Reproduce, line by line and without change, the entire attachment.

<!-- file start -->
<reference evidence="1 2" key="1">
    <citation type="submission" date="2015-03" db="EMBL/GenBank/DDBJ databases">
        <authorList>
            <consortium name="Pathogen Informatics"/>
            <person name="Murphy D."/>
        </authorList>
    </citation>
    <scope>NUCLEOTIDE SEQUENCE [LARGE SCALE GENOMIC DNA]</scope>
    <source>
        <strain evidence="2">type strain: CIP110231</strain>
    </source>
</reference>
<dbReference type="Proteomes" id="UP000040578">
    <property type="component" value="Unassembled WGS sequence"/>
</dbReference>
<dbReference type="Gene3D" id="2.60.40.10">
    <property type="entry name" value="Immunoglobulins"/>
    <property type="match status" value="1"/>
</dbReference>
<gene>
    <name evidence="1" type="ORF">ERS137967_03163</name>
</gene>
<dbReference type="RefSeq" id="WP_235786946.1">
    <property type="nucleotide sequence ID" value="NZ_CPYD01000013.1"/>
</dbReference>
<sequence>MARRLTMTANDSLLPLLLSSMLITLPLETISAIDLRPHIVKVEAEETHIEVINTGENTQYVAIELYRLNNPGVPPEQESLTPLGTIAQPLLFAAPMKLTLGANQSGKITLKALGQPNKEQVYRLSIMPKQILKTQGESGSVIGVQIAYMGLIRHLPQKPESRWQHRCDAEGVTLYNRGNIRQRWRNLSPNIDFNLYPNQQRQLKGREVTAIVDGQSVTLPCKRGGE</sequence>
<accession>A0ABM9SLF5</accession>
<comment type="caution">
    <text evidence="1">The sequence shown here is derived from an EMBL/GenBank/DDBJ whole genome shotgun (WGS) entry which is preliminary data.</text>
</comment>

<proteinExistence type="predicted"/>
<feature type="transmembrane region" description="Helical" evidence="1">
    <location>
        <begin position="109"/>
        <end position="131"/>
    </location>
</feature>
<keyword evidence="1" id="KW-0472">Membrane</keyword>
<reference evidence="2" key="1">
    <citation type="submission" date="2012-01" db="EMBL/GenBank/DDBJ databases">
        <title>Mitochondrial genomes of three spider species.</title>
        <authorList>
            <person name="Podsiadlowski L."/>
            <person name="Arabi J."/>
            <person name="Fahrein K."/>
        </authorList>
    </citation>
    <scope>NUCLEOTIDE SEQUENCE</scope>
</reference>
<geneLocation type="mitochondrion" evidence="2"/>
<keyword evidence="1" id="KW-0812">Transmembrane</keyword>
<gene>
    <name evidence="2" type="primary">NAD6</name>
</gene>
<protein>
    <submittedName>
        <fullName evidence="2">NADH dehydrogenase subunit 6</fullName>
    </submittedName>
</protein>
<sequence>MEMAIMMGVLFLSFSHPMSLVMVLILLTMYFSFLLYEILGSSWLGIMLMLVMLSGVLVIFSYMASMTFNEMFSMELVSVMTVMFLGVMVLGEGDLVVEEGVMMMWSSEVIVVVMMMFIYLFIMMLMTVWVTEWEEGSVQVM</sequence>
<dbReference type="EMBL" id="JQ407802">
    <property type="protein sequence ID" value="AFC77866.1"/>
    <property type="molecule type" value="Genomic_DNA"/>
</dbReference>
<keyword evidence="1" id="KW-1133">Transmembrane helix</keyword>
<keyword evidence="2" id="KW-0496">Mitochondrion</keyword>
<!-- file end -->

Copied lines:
<reference evidence="1 2" key="1">
    <citation type="submission" date="2015-03" db="EMBL/GenBank/DDBJ databases">
        <authorList>
            <consortium name="Pathogen Informatics"/>
            <person name="Murphy D."/>
        </authorList>
    </citation>
    <scope>NUCLEOTIDE SEQUENCE [LARGE SCALE GENOMIC DNA]</scope>
    <source>
        <strain evidence="2">type strain: CIP110231</strain>
    </source>
</reference>
<dbReference type="Proteomes" id="UP000040578">
    <property type="component" value="Unassembled WGS sequence"/>
</dbReference>
<dbReference type="Gene3D" id="2.60.40.10">
    <property type="entry name" value="Immunoglobulins"/>
    <property type="match status" value="1"/>
</dbReference>
<gene>
    <name evidence="1" type="ORF">ERS137967_03163</name>
</gene>
<dbReference type="RefSeq" id="WP_235786946.1">
    <property type="nucleotide sequence ID" value="NZ_CPYD01000013.1"/>
</dbReference>
<sequence>MARRLTMTANDSLLPLLLSSMLITLPLETISAIDLRPHIVKVEAEETHIEVINTGENTQYVAIELYRLNNPGVPPEQESLTPLGTIAQPLLFAAPMKLTLGANQSGKITLKALGQPNKEQVYRLSIMPKQILKTQGESGSVIGVQIAYMGLIRHLPQKPESRWQHRCDAEGVTLYNRGNIRQRWRNLSPNIDFNLYPNQQRQLKGREVTAIVDGQSVTLPCKRGGE</sequence>
<accession>A0ABM9SLF5</accession>
<comment type="caution">
    <text evidence="1">The sequence shown here is derived from an EMBL/GenBank/DDBJ whole genome shotgun (WGS) entry which is preliminary data.</text>
</comment>

<proteinExistence type="predicted"/>
<feature type="transmembrane region" description="Helical" evidence="1">
    <location>
        <begin position="109"/>
        <end position="131"/>
    </location>
</feature>
<keyword evidence="1" id="KW-0472">Membrane</keyword>
<reference evidence="2" key="1">
    <citation type="submission" date="2012-01" db="EMBL/GenBank/DDBJ databases">
        <title>Mitochondrial genomes of three spider species.</title>
        <authorList>
            <person name="Podsiadlowski L."/>
            <person name="Arabi J."/>
            <person name="Fahrein K."/>
        </authorList>
    </citation>
    <scope>NUCLEOTIDE SEQUENCE</scope>
</reference>
<geneLocation type="mitochondrion" evidence="2"/>
<keyword evidence="1" id="KW-0812">Transmembrane</keyword>
<gene>
    <name evidence="2" type="primary">NAD6</name>
</gene>
<protein>
    <submittedName>
        <fullName evidence="2">NADH dehydrogenase subunit 6</fullName>
    </submittedName>
</protein>
<sequence>MEMAIMMGVLFLSFSHPMSLVMVLILLTMYFSFLLYEILGSSWLGIMLMLVMLSGVLVIFSYMASMTFNEMFSMELVSVMTVMFLGVMVLGEGDLVVEEGVMMMWSSEVIVVVMMMFIYLFIMMLMTVWVTEWEEGSVQVM</sequence>
<dbReference type="EMBL" id="JQ407802">
    <property type="protein sequence ID" value="AFC77866.1"/>
    <property type="molecule type" value="Genomic_DNA"/>
</dbReference>
<keyword evidence="1" id="KW-1133">Transmembrane helix</keyword>
<keyword evidence="2" id="KW-0496">Mitochondrion</keyword>